From: Matthew Seaman <[EMAIL PROTECTED]> To: Lee Mx <[EMAIL PROTECTED]> CC: [EMAIL PROTECTED] Subject: Re: results of compiling with -lmysqlclient Date: Thu, 27 Nov 2003 12:32:47 +0000
On Thu, Nov 27, 2003 at 03:39:05AM -0800, Lee Mx wrote:
> I just realized that when I compile with -lmysqlclient I am adding the
> current version to my program or in my specific case libmysqlclient.so.10.
> When I upgrade, as I just did, to libmysqlclient.so.12, I have to
> recompile. Is there not a way to use libmysqlclient.so that is a link to
> the current active version or is there some reason why that would not be a
> good solution. I seldom see problems with backwards compatability and I
> have been know to create a link from the current library to the missing
> name without problems when I haven't had the source handy.
No. The version number on shared libraries is changed when the ABI (application binary interface) presented by the shlib changes. Your application can only load a shared library of the same ABI version as the one it was compiled against. Including the ABI version number in the shlib file name makes this explicit and helps weed out these sort of problems. The ABI can change independently of the API (application programming interface) -- so that exactly the same source code can be compiled and linked against either shlib version.
Or, at least, that's the theory: not all shlib producers get it right, confusing the shlib version with the software version -- ever wonder why libjpeg.so (part of the graphics/jpeg port) is at libjpeg.so.9 ? Some producers will only update the number when there's a change that breaks backwards compatibility but not when it breaks forwards compatibility. (The FreeBSD system libc.so works in this way: there were some important functions added to libc somewhere between 4.0 and 4.2 which means that some programs compiled under 4.3 or greater won't work on 4.0-4.2, but compile the same programs under 4.2 and they'll still continue working under later system versions.)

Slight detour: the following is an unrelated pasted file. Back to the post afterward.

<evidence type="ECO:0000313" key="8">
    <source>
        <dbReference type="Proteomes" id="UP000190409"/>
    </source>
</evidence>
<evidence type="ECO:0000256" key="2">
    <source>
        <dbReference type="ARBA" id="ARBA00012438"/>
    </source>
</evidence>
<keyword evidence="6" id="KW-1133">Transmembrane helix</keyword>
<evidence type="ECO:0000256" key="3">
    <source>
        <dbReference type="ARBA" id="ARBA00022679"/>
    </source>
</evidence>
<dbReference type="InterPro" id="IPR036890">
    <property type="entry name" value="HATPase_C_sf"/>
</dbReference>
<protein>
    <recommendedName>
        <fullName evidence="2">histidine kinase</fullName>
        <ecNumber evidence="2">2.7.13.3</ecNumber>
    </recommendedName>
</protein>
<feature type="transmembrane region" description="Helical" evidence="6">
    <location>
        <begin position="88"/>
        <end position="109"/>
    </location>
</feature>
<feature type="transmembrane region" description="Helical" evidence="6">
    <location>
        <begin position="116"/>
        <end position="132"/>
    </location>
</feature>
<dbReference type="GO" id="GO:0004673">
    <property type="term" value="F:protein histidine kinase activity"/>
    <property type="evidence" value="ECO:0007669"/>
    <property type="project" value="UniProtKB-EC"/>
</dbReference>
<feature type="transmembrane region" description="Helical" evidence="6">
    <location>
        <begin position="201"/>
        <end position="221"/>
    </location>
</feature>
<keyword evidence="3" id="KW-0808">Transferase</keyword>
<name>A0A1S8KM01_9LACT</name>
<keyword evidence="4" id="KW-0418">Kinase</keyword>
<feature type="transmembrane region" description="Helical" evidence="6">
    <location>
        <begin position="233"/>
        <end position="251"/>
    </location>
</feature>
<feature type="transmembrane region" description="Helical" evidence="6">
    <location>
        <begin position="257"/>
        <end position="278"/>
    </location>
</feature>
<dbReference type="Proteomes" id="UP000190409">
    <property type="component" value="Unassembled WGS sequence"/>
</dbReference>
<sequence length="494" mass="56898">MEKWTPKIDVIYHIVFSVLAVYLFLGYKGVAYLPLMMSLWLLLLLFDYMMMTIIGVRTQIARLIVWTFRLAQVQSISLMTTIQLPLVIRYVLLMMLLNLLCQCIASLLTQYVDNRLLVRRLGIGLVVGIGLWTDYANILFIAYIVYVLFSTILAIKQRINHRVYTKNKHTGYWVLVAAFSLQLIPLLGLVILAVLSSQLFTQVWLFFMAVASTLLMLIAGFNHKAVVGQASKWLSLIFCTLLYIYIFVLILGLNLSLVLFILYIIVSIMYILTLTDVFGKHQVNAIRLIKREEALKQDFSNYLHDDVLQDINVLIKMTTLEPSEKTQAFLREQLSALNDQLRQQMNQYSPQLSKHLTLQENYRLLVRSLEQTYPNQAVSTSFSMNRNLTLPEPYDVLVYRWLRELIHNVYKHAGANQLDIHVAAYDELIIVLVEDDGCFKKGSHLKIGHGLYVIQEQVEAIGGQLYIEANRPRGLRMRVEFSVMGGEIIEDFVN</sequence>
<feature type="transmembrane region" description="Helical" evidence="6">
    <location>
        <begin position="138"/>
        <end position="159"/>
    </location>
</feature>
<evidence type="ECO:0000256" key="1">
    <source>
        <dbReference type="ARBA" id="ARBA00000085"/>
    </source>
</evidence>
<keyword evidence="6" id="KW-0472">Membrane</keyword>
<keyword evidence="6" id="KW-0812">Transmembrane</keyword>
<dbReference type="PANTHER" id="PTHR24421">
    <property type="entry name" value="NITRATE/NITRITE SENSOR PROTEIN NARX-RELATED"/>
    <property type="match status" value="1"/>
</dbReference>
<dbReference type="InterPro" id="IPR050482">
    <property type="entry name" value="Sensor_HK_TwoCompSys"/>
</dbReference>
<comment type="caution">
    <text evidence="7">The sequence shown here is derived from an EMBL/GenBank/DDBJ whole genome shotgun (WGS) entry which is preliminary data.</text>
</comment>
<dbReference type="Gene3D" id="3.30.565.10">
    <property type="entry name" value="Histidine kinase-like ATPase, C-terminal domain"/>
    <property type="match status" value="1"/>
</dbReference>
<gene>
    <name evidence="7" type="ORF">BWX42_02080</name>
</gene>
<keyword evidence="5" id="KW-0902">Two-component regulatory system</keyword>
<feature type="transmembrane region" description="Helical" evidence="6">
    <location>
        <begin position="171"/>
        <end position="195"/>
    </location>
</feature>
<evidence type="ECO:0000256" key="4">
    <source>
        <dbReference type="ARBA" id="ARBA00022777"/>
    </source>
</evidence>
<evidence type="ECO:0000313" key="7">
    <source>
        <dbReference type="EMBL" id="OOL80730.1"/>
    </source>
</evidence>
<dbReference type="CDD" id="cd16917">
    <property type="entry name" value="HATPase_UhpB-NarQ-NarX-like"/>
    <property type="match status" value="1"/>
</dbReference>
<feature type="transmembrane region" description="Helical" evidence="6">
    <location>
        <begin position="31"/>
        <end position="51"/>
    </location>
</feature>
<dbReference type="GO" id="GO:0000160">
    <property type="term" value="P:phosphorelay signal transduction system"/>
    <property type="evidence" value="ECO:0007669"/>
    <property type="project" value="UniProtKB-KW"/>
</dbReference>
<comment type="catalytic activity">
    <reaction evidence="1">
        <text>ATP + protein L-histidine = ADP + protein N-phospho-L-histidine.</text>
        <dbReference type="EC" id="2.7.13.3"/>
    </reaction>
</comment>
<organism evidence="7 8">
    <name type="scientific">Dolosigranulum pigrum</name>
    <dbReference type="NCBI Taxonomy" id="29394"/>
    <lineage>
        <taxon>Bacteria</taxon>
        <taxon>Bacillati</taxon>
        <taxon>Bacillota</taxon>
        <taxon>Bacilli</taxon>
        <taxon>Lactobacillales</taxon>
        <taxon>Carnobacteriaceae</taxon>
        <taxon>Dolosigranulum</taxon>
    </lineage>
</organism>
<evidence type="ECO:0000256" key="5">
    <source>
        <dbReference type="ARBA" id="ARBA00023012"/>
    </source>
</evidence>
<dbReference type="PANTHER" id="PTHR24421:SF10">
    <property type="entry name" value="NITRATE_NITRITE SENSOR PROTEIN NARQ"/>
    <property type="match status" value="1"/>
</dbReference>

This problem is why you should always take any advice to solve shlib incompatability problems by making sym-links to differently named versions of the shlib with a huge grain of salt. It might work, but chances are various stuff will fail in inexplicable ways. The only real cures are either to keep multiple ABI versions of shlibs around, or to recompile everything that uses that shlib.
THanks a lot, Matthew. I assumed as much. I think I am going to start backing up some of my more frequent libs
to a compat directory. That seems to be the least bad solution.
Thanks again for such a complete explanation and examples.
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